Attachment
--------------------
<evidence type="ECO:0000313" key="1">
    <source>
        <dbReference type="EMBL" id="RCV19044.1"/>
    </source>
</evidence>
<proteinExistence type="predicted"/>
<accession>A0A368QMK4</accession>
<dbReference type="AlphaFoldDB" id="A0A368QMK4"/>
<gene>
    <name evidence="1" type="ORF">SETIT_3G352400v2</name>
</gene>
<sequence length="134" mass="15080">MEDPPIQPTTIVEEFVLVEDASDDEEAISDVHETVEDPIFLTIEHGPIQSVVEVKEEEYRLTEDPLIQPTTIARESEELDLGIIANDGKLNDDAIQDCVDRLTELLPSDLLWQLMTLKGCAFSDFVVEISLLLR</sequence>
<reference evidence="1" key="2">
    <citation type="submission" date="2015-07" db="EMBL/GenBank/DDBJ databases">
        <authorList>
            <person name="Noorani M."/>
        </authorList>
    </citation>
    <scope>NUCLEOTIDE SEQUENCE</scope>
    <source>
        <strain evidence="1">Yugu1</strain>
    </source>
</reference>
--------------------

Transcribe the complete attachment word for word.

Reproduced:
<evidence type="ECO:0000313" key="1">
    <source>
        <dbReference type="EMBL" id="RCV19044.1"/>
    </source>
</evidence>
<proteinExistence type="predicted"/>
<accession>A0A368QMK4</accession>
<dbReference type="AlphaFoldDB" id="A0A368QMK4"/>
<gene>
    <name evidence="1" type="ORF">SETIT_3G352400v2</name>
</gene>
<sequence length="134" mass="15080">MEDPPIQPTTIVEEFVLVEDASDDEEAISDVHETVEDPIFLTIEHGPIQSVVEVKEEEYRLTEDPLIQPTTIARESEELDLGIIANDGKLNDDAIQDCVDRLTELLPSDLLWQLMTLKGCAFSDFVVEISLLLR</sequence>
<reference evidence="1" key="2">
    <citation type="submission" date="2015-07" db="EMBL/GenBank/DDBJ databases">
        <authorList>
            <person name="Noorani M."/>
        </authorList>
    </citation>
    <scope>NUCLEOTIDE SEQUENCE</scope>
    <source>
        <strain evidence="1">Yugu1</strain>
    </source>
</reference>